Business types in this industry

The fisheries industry includes small and large scale enterprises such as:

  • fishing businesses
  • hunting businesses
  • trapping businesses
  • aquaculture businesses

Find out more about fisheries policies and regulations.

Licences and permits

State, territory and local governments manage the licences and permits for the fisheries industry.

The licences and permits you may need include:

  • approval to conduct fishing activities
  • approval to use certain fishing equipment
  • chemical use in aquaculture
  • protecting marine parks
  • protecting marine life
  • disposal of waste
  • managing fish population
  • aquaculture
  • zoning approvals for production facilities

Find the licences and permits you need for your business

Search the Australian Business Licence and Information Service (ABLIS) to find information on the licences you may need.


The fisheries have specific Goods and Services Tax (GST) measures. Know your GST obligations and register with the Australian Taxation Office (ATO) to ensure you can claim your GST credits.

Levies and charges

Levies and charges in the fisheries industry are used to:

  • collect data
  • conduct scientific research
  • manage fish resources
  • ensure sustainability

The main levies and charges that apply to the fisheries industry include:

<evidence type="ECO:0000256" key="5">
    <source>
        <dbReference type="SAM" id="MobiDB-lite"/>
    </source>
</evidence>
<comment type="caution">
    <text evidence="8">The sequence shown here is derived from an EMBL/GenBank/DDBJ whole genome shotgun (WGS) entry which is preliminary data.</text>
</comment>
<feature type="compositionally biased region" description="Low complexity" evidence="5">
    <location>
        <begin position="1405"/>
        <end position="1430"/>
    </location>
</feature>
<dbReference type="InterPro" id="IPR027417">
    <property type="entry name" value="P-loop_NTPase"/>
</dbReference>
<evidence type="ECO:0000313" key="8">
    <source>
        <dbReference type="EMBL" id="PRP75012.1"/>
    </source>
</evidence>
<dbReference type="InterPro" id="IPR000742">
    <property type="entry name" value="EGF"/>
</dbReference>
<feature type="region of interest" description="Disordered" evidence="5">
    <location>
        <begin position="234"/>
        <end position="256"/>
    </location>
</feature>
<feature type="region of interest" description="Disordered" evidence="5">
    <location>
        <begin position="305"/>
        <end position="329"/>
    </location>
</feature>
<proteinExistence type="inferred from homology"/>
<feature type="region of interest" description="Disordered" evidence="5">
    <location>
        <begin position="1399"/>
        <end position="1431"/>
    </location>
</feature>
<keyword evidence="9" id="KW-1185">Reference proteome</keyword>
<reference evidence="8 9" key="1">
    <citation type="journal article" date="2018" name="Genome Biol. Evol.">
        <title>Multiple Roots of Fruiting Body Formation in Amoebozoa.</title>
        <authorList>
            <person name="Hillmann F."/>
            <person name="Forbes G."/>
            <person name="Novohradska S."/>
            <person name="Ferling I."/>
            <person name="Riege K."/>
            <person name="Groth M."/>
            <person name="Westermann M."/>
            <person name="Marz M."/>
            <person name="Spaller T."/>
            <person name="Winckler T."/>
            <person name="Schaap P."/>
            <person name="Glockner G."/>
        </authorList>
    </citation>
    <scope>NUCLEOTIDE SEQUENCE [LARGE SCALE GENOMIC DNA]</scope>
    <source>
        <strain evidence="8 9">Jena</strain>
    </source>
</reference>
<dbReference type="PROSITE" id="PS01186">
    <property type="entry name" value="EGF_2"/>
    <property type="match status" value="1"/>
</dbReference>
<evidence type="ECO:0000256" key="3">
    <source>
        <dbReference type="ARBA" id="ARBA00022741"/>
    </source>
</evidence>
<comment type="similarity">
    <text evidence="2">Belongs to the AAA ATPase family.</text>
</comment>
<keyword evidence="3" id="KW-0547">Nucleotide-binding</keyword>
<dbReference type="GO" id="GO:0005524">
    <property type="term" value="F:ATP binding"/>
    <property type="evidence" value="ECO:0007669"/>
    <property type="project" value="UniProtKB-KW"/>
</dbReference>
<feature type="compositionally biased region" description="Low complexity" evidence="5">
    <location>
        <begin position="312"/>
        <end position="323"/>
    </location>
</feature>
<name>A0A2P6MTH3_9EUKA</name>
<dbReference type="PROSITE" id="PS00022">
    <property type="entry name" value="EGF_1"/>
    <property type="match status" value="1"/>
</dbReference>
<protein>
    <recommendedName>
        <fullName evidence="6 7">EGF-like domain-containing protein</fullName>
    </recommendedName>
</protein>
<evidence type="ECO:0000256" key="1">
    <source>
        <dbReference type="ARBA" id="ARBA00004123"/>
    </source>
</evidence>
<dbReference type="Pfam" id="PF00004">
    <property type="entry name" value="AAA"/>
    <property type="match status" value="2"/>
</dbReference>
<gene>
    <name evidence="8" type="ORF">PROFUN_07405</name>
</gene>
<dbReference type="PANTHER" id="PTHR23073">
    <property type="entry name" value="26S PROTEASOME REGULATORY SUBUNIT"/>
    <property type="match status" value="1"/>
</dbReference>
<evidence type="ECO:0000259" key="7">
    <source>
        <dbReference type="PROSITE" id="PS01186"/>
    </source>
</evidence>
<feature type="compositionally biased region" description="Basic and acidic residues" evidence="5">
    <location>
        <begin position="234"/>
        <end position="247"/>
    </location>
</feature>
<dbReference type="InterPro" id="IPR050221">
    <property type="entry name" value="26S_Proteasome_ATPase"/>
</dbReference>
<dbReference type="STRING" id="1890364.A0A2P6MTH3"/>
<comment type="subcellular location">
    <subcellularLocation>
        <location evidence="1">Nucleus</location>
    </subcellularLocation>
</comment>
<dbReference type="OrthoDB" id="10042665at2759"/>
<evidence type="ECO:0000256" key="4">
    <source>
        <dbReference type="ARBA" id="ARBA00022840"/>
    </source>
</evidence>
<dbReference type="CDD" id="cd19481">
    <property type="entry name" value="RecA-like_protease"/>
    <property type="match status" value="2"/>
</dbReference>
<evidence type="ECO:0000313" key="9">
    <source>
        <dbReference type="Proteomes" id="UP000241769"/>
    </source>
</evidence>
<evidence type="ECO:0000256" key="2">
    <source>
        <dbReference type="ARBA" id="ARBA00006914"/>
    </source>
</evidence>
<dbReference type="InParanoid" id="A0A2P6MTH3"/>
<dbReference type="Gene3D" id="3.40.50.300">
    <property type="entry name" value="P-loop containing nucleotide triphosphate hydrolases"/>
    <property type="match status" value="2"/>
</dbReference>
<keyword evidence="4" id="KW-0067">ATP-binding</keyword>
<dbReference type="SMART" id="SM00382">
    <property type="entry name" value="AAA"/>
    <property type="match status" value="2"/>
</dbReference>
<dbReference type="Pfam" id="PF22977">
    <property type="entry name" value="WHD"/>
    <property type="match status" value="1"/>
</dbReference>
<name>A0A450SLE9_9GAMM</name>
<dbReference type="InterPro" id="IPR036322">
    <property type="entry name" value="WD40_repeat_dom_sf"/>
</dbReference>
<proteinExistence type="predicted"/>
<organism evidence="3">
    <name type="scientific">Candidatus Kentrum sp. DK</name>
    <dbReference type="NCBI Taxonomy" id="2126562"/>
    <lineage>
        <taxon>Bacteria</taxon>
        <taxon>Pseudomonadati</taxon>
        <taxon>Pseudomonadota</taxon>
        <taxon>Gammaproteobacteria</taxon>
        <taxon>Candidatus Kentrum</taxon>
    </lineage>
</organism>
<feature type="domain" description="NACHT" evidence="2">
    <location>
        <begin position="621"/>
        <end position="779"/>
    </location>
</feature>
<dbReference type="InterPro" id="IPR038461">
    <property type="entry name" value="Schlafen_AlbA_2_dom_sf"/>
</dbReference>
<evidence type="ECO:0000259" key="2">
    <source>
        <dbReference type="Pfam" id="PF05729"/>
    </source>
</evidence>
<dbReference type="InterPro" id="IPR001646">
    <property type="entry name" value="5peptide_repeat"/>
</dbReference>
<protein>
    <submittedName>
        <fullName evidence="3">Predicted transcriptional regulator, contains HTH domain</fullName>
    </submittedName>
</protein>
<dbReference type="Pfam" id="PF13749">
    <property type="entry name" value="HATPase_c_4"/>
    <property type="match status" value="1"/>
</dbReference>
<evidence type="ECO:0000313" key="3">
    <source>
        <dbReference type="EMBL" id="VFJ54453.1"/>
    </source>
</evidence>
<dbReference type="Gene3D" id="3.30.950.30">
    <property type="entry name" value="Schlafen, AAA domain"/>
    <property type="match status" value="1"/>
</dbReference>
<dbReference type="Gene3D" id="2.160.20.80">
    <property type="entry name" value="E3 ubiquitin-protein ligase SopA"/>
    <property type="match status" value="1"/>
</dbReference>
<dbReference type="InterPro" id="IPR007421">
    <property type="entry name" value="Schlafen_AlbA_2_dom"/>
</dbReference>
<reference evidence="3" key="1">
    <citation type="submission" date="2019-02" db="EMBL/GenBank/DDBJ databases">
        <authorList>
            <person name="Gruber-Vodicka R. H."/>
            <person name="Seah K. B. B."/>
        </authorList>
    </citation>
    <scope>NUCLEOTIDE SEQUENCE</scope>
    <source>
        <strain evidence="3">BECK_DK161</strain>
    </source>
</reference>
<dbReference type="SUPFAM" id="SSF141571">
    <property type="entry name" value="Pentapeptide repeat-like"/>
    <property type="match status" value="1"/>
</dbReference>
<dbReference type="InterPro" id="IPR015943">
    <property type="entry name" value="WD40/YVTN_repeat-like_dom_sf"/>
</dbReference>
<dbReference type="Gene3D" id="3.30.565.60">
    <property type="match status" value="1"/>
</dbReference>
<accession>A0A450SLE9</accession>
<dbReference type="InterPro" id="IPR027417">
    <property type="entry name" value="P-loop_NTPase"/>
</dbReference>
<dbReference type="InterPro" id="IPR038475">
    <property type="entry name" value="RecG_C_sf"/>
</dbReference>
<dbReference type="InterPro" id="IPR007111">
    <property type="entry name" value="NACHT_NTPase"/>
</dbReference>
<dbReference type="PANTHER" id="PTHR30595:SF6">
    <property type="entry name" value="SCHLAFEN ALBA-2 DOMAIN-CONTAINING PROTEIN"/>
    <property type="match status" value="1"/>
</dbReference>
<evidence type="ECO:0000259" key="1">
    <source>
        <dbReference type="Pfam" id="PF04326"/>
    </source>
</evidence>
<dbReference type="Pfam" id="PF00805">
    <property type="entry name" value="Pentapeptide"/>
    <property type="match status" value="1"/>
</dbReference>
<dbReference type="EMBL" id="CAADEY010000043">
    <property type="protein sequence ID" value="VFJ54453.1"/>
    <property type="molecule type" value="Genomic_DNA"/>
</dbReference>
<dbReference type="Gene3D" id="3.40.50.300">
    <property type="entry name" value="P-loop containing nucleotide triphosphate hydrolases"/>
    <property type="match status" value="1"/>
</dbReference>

• levies for farmed prawns
  • levies as part of fishing permits and licences
  • quota management charges

Additional levies and charges that apply if you export fish or fish products.

Find information about licensing, quotas and any fees and levies that may apply to you.

Employing people

If you employ staff , you need to comply with Australia’s national workplace laws specific to the fisheries industry.

Browse a list of industry and occupation awards to find the one that applies to your industry.

Create an employment contract tailored to the award and your business needs.

Workplace health and safety (WHS)

All business must comply with general work health and safety regulations. The fisheries industry also has state specific WHS requirements. These include:

  • protective clothing such as life jackets
  • vessel safety equipment requirements
  • manual handling safety standards
  • preventing accidents and diseases
  • workplace noise management

Learn more about state-specific WHS requirements.


Businesses in the fisheries industry often rely heavily on the environment and stand to have the biggest benefits and impacts. The main environmental issues that businesses in the fisheries industry should understand include:

  • fish quotas
  • sustainability
  • reporting
  • waste management and reduction

Government organisations

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Further advice and assistance

Check our general business information for additional regulations and obligations relevant to your business.

For further advice and assistance, consider contacting your accountant, solicitor, business adviser or industry association.

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